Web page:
Moving on to ADCS, who had previously completed the design of the magnetorquer assembly equipment have now finalized its assembly process. The subteam has begun implementing ADCS firmware into the satellite-wide code and testing its functionality. Simultaneously, Orbital has partnered with VectorNav who sponsored our VN-100 which is a high performance inertial measurement unit (IMU).
Later the team will begin verification and validation testing using MATLAB x Simulink simulations of hardware, algorithms, operations, and more.
The Mechanical subteam machined our first iteration chassis via waterjet and computer numerical control (CNC) and concluded the development of the Deployment Switch system. They have spent countless hours learning through machining and the testing process on how to construct it better.
After this the team is heading towards finishing the chassis machining as well as preparing for the vibration testing in August!
As the rest of the teams continued to progress, payload had settled on their laser parameters for our secondary payload’s ground beacon. They have also finalized the architecture of the secondary payload software and started the prototype work with the camera software
Soon after all that is handled, the team will be finalizing the secondary payload optics as well as capturing a photo from the primary payload camera.
On the backend of Orbital are our business team members working hard to support everyone involved in this project. In the past month, the business subteam reached out to 20 local companies across a variety of industries in hopes of obtaining monetary sponsorship, coordinated an educational outreach event with the Waterloo Public Library where children had the opportunity to learn and construct their own little CubeSats, we have also received support from the University of Waterloo’s Science Society (SciSoc) as well as funding for electrostatic-sensitive device (ESD) equipment from the university’s Engineering Society (EngSoc). Alongside that, the team has finished most of the planning for our next Kickstarter campaign’s launch in September and completed the report for the Rising Youth Grant, officially becoming an alumni!
We also hosted our second resume critique to guide students with specialized feedback based on their field of study and individual competencies. The team coordinated the planning of the ActinSpace Hackathon with our partner, SEDS, as project managers in order to inspire other university students about space tech startup ideation and spark interest and awareness in our university community about space careers. Additionally, the team secured a partnership with Wix and will be organizing a Wix workshop next term where we will be distributing 25 free premium plans! On the side, we followed through two marketing campaigns: the member spotlights and sponsorship shoutouts.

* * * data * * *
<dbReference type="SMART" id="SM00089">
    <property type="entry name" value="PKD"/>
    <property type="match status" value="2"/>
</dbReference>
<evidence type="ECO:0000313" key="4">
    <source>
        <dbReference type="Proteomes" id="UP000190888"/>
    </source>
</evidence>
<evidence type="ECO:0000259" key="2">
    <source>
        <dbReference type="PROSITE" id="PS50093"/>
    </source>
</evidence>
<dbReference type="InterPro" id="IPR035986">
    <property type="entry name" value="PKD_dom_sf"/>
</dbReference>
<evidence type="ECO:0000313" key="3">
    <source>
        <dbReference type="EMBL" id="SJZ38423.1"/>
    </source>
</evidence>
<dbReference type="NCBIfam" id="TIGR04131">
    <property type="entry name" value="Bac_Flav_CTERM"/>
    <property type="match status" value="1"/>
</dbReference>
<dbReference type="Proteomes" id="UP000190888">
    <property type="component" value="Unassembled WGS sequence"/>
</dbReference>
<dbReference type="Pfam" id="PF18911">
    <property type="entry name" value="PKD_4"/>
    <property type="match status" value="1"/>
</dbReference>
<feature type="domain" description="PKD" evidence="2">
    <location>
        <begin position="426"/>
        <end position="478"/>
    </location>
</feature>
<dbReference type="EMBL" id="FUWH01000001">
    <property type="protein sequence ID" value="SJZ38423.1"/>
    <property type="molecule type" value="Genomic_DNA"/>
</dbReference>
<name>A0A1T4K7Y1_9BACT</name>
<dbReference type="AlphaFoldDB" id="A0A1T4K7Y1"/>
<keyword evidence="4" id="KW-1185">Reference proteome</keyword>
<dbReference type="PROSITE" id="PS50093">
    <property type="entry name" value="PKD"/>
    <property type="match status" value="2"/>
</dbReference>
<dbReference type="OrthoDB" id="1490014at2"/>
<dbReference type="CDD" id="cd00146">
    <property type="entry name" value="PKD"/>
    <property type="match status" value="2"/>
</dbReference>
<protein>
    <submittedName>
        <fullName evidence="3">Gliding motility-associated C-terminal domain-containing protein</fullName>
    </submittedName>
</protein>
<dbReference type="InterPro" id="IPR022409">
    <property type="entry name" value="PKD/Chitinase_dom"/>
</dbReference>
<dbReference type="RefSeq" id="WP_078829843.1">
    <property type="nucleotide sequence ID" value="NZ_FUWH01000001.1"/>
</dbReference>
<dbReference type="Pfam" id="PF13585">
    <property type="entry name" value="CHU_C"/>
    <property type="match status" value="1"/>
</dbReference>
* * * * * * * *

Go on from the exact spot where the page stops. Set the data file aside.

Next on our list is to start reaching out to University of Waterloo professors for potential secondary payload opportunities. We are aiming to receive around $10,000 in funding from the Uwaterloo Math and Engineering Endowment funds combined. We are already half way through our next Kickstarter’s planning, currently focusing on finalizing the donors’ rewards as well as preparing for the campaign’s promotional material.
Similarly, we are planning a fireside chat with Logan Jones who is a Top 32 Candidate for Canadian Astronauts’ 2017 recruitment in order to inspire students about the space industry. Our aim is to have a minimum of 25 attendees. We are also finalizing quotes and submitting orders for merch and banners to Imprint Anything, one of our supporters, plus organizing payments, final quantities of merch, and its delivery to the members. We are also planning to ramp up next term’s recruitment season preparations for our demos at the Student Design Team Showcase as well as our recruitment events next term.
As a whole, the business team also hopes to become more uniform and organized in our workings and interactions between all the business units (Outreach, Finance, Event & Merch, and Marketing)
Want to know how our project turns out in the end? Stay tuned for our updates in Chapter Three next month.
This was News from the Orbit – now signing off!